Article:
Letter | Affordable homes near Boardwalk mall needed

As a result of apartheid spatial planning, cost of transportation to and from work continues to disadvantage and promote poverty among urban poor residents of the Bay. According to the integrated urban framework policy (IUDF) more than 50% of urban poor residents spend more than 20% of their declared household income on transport. Therefore, development of the new mall at the Boardwalk will indirectly exacerbate the current challenge of informal settlement and housing backlog in the metro if development is not linked with plans for affordable housing closer to place of employment. The majority of employees to be employed will not be able to afford the market-related rental available closer to work. This only means that urban poor will have to live at the periphery of the city which maintains apartheid spatial segregation.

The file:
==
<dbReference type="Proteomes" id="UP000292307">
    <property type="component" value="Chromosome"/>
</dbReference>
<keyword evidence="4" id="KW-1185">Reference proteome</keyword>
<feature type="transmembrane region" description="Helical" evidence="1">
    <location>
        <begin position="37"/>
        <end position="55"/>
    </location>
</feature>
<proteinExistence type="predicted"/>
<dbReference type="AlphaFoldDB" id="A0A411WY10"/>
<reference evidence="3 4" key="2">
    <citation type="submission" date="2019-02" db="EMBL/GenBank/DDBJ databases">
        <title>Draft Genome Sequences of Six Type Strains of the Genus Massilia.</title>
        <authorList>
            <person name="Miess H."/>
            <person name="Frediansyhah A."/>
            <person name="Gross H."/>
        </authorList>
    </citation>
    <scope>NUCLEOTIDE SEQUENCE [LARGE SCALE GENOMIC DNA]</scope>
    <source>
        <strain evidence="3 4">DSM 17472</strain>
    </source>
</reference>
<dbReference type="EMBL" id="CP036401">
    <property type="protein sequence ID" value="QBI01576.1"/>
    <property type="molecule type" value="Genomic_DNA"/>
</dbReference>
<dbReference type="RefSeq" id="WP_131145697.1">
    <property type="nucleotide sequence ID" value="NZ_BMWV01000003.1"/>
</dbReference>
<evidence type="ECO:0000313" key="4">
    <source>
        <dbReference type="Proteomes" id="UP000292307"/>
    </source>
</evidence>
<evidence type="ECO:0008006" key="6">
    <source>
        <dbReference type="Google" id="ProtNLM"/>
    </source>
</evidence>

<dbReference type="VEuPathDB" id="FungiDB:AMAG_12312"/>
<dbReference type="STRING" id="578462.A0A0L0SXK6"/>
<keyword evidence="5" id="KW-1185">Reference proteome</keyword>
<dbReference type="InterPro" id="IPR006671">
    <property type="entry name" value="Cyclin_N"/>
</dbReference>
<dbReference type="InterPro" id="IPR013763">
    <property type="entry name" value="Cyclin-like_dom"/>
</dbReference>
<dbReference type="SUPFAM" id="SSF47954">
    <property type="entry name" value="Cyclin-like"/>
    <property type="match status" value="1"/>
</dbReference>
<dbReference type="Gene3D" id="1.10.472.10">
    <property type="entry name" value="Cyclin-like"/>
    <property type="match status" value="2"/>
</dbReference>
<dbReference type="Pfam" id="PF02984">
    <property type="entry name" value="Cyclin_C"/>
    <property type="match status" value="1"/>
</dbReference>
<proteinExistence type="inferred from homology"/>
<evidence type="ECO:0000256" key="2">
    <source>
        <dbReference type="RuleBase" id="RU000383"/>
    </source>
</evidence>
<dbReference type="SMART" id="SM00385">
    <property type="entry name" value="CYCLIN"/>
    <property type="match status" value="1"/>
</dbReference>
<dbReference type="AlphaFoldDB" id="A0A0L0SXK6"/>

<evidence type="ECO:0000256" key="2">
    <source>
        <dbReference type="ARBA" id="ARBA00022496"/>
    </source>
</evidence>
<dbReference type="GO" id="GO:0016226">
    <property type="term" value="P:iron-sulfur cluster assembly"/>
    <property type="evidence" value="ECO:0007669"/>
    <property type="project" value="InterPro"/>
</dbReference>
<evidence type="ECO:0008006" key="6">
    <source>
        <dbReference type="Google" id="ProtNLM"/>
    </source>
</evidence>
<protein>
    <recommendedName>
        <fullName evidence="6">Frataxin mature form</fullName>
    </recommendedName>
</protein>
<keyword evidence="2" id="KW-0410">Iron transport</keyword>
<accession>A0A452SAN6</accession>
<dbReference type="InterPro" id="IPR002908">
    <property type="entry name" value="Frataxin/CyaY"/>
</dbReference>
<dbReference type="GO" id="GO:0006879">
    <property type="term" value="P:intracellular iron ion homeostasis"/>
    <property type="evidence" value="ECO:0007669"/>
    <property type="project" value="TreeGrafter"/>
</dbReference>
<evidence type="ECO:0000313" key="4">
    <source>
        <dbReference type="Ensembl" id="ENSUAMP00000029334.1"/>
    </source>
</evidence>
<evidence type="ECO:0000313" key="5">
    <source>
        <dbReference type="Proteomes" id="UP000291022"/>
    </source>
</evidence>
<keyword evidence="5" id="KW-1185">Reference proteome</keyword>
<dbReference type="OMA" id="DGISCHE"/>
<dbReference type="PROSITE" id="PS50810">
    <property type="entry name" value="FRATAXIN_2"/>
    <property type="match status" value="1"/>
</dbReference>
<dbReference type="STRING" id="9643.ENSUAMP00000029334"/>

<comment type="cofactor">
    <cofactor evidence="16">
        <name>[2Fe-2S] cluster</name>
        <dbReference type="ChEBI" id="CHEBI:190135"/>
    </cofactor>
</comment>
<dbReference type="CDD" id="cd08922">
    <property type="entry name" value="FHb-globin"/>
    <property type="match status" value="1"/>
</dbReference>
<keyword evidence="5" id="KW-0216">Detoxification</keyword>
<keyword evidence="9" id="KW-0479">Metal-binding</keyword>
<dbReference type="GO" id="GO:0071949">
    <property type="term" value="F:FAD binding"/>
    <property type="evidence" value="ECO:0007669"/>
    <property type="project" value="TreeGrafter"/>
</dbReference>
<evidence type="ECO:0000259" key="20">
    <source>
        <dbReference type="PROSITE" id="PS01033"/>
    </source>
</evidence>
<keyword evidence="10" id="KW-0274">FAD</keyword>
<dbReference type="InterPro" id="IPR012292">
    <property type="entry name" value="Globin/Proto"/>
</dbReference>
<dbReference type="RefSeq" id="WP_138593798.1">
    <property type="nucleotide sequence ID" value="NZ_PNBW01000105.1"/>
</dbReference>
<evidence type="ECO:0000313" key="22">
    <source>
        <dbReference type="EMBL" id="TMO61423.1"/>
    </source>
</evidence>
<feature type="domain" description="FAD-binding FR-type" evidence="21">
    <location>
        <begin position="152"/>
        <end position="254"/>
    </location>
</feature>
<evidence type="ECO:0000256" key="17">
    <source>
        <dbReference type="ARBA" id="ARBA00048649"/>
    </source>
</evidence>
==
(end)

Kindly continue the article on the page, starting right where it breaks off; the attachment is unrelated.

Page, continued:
Development of this nature can be a catalyst for spatial transformation in the city if it is linked with plans for affordable housing, situated closer to places of employment. There is no doubt that the mall will create jobs for Bay residents. However, if there is no affordable housing plan accompanying the mall development, just like many large infrastructure development it will fail to address the core challenges of poverty, spatial transformation and inequality. Rather, it will contribute indirectly to the current challenges of informal settlement and urbanisation of poverty in the metro. Rofhiwa Tahula, final year Bachelor of Human Settlement Development student and chairperson of the Human Settlement Student Society at Nelson Mandela University

X